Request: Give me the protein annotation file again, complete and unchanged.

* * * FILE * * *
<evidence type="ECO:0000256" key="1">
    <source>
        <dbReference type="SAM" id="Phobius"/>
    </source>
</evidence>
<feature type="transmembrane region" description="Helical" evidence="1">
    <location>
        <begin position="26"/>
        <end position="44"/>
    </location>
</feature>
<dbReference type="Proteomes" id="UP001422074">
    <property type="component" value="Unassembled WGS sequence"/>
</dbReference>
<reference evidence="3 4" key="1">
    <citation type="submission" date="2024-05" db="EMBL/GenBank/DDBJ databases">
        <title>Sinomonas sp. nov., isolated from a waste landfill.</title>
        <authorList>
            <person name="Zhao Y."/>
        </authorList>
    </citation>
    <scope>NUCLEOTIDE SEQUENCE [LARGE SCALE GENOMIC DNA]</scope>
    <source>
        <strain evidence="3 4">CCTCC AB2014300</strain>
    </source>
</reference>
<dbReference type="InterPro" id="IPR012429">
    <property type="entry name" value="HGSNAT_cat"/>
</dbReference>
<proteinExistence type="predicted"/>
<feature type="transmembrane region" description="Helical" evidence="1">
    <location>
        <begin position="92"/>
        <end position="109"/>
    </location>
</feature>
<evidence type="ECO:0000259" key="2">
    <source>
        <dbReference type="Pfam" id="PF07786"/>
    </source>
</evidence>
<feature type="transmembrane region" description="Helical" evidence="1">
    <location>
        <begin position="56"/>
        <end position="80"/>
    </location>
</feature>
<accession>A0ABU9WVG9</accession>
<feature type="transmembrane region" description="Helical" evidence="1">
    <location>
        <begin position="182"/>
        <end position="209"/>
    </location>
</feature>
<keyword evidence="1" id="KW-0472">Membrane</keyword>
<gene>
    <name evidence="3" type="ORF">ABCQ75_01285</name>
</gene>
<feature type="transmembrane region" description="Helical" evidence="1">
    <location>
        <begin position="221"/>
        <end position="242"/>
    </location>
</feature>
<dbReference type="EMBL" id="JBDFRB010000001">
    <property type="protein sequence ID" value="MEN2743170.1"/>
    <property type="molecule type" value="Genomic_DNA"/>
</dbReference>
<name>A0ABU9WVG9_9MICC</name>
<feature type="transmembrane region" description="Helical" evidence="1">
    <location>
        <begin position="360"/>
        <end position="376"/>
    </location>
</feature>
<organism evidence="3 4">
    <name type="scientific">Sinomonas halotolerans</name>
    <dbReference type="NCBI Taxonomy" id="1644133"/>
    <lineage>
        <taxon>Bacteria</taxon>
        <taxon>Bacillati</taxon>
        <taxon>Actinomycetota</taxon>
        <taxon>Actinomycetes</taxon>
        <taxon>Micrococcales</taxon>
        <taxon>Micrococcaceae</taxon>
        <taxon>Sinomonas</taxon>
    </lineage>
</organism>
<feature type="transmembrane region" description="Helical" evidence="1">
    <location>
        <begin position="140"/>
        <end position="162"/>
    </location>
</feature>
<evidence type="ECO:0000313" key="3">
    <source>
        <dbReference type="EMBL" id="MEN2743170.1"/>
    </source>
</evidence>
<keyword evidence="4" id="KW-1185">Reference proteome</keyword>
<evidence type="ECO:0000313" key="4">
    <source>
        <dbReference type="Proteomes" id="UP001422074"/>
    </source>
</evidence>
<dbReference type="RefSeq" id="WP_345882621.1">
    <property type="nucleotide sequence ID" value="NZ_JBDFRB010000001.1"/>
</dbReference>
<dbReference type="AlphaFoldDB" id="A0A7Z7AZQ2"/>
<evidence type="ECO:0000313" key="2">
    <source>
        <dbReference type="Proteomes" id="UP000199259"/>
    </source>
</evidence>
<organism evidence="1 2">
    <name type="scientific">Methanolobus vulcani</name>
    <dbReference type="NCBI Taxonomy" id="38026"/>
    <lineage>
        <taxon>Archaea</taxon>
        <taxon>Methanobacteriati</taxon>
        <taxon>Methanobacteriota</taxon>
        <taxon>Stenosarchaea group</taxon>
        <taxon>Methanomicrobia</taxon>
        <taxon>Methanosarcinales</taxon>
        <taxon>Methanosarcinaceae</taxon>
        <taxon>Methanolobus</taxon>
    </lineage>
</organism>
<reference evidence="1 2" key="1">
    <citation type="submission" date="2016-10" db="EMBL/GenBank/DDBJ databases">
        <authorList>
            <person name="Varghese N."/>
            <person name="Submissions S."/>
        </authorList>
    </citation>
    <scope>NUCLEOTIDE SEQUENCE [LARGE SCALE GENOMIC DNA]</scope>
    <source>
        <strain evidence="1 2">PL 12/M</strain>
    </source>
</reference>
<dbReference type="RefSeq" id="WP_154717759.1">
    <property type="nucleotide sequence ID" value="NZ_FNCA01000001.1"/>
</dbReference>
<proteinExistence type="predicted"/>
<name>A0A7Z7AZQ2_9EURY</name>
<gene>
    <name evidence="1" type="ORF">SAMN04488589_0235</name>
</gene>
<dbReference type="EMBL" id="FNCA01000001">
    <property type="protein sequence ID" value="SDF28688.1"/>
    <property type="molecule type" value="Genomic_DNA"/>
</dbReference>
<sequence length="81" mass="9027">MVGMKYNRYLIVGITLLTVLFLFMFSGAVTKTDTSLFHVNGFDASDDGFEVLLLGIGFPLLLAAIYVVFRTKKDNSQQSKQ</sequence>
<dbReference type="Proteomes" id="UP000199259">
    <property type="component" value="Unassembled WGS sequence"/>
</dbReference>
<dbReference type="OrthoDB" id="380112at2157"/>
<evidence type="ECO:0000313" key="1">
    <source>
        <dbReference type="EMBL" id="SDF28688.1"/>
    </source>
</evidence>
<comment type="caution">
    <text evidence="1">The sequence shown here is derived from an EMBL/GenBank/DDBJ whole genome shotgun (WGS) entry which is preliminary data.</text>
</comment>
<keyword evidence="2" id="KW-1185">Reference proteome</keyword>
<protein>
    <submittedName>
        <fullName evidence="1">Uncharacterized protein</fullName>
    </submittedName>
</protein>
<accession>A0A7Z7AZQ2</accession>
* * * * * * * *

<evidence type="ECO:0000256" key="1">
    <source>
        <dbReference type="SAM" id="Phobius"/>
    </source>
</evidence>
<feature type="transmembrane region" description="Helical" evidence="1">
    <location>
        <begin position="26"/>
        <end position="44"/>
    </location>
</feature>
<dbReference type="Proteomes" id="UP001422074">
    <property type="component" value="Unassembled WGS sequence"/>
</dbReference>
<reference evidence="3 4" key="1">
    <citation type="submission" date="2024-05" db="EMBL/GenBank/DDBJ databases">
        <title>Sinomonas sp. nov., isolated from a waste landfill.</title>
        <authorList>
            <person name="Zhao Y."/>
        </authorList>
    </citation>
    <scope>NUCLEOTIDE SEQUENCE [LARGE SCALE GENOMIC DNA]</scope>
    <source>
        <strain evidence="3 4">CCTCC AB2014300</strain>
    </source>
</reference>
<dbReference type="InterPro" id="IPR012429">
    <property type="entry name" value="HGSNAT_cat"/>
</dbReference>
<proteinExistence type="predicted"/>
<feature type="transmembrane region" description="Helical" evidence="1">
    <location>
        <begin position="92"/>
        <end position="109"/>
    </location>
</feature>
<evidence type="ECO:0000259" key="2">
    <source>
        <dbReference type="Pfam" id="PF07786"/>
    </source>
</evidence>
<feature type="transmembrane region" description="Helical" evidence="1">
    <location>
        <begin position="56"/>
        <end position="80"/>
    </location>
</feature>
<accession>A0ABU9WVG9</accession>
<feature type="transmembrane region" description="Helical" evidence="1">
    <location>
        <begin position="182"/>
        <end position="209"/>
    </location>
</feature>
<keyword evidence="1" id="KW-0472">Membrane</keyword>
<gene>
    <name evidence="3" type="ORF">ABCQ75_01285</name>
</gene>
<feature type="transmembrane region" description="Helical" evidence="1">
    <location>
        <begin position="221"/>
        <end position="242"/>
    </location>
</feature>
<dbReference type="EMBL" id="JBDFRB010000001">
    <property type="protein sequence ID" value="MEN2743170.1"/>
    <property type="molecule type" value="Genomic_DNA"/>
</dbReference>
<name>A0ABU9WVG9_9MICC</name>
<feature type="transmembrane region" description="Helical" evidence="1">
    <location>
        <begin position="360"/>
        <end position="376"/>
    </location>
</feature>
<organism evidence="3 4">
    <name type="scientific">Sinomonas halotolerans</name>
    <dbReference type="NCBI Taxonomy" id="1644133"/>
    <lineage>
        <taxon>Bacteria</taxon>
        <taxon>Bacillati</taxon>
        <taxon>Actinomycetota</taxon>
        <taxon>Actinomycetes</taxon>
        <taxon>Micrococcales</taxon>
        <taxon>Micrococcaceae</taxon>
        <taxon>Sinomonas</taxon>
    </lineage>
</organism>
<feature type="transmembrane region" description="Helical" evidence="1">
    <location>
        <begin position="140"/>
        <end position="162"/>
    </location>
</feature>
<evidence type="ECO:0000313" key="3">
    <source>
        <dbReference type="EMBL" id="MEN2743170.1"/>
    </source>
</evidence>
<keyword evidence="4" id="KW-1185">Reference proteome</keyword>
<evidence type="ECO:0000313" key="4">
    <source>
        <dbReference type="Proteomes" id="UP001422074"/>
    </source>
</evidence>
<dbReference type="RefSeq" id="WP_345882621.1">
    <property type="nucleotide sequence ID" value="NZ_JBDFRB010000001.1"/>
</dbReference>
<dbReference type="AlphaFoldDB" id="A0A7Z7AZQ2"/>
<evidence type="ECO:0000313" key="2">
    <source>
        <dbReference type="Proteomes" id="UP000199259"/>
    </source>
</evidence>
<organism evidence="1 2">
    <name type="scientific">Methanolobus vulcani</name>
    <dbReference type="NCBI Taxonomy" id="38026"/>
    <lineage>
        <taxon>Archaea</taxon>
        <taxon>Methanobacteriati</taxon>
        <taxon>Methanobacteriota</taxon>
        <taxon>Stenosarchaea group</taxon>
        <taxon>Methanomicrobia</taxon>
        <taxon>Methanosarcinales</taxon>
        <taxon>Methanosarcinaceae</taxon>
        <taxon>Methanolobus</taxon>
    </lineage>
</organism>
<reference evidence="1 2" key="1">
    <citation type="submission" date="2016-10" db="EMBL/GenBank/DDBJ databases">
        <authorList>
            <person name="Varghese N."/>
            <person name="Submissions S."/>
        </authorList>
    </citation>
    <scope>NUCLEOTIDE SEQUENCE [LARGE SCALE GENOMIC DNA]</scope>
    <source>
        <strain evidence="1 2">PL 12/M</strain>
    </source>
</reference>
<dbReference type="RefSeq" id="WP_154717759.1">
    <property type="nucleotide sequence ID" value="NZ_FNCA01000001.1"/>
</dbReference>
<proteinExistence type="predicted"/>
<name>A0A7Z7AZQ2_9EURY</name>
<gene>
    <name evidence="1" type="ORF">SAMN04488589_0235</name>
</gene>
<dbReference type="EMBL" id="FNCA01000001">
    <property type="protein sequence ID" value="SDF28688.1"/>
    <property type="molecule type" value="Genomic_DNA"/>
</dbReference>
<sequence length="81" mass="9027">MVGMKYNRYLIVGITLLTVLFLFMFSGAVTKTDTSLFHVNGFDASDDGFEVLLLGIGFPLLLAAIYVVFRTKKDNSQQSKQ</sequence>
<dbReference type="Proteomes" id="UP000199259">
    <property type="component" value="Unassembled WGS sequence"/>
</dbReference>
<dbReference type="OrthoDB" id="380112at2157"/>
<evidence type="ECO:0000313" key="1">
    <source>
        <dbReference type="EMBL" id="SDF28688.1"/>
    </source>
</evidence>
<comment type="caution">
    <text evidence="1">The sequence shown here is derived from an EMBL/GenBank/DDBJ whole genome shotgun (WGS) entry which is preliminary data.</text>
</comment>
<keyword evidence="2" id="KW-1185">Reference proteome</keyword>
<protein>
    <submittedName>
        <fullName evidence="1">Uncharacterized protein</fullName>
    </submittedName>
</protein>
<accession>A0A7Z7AZQ2</accession>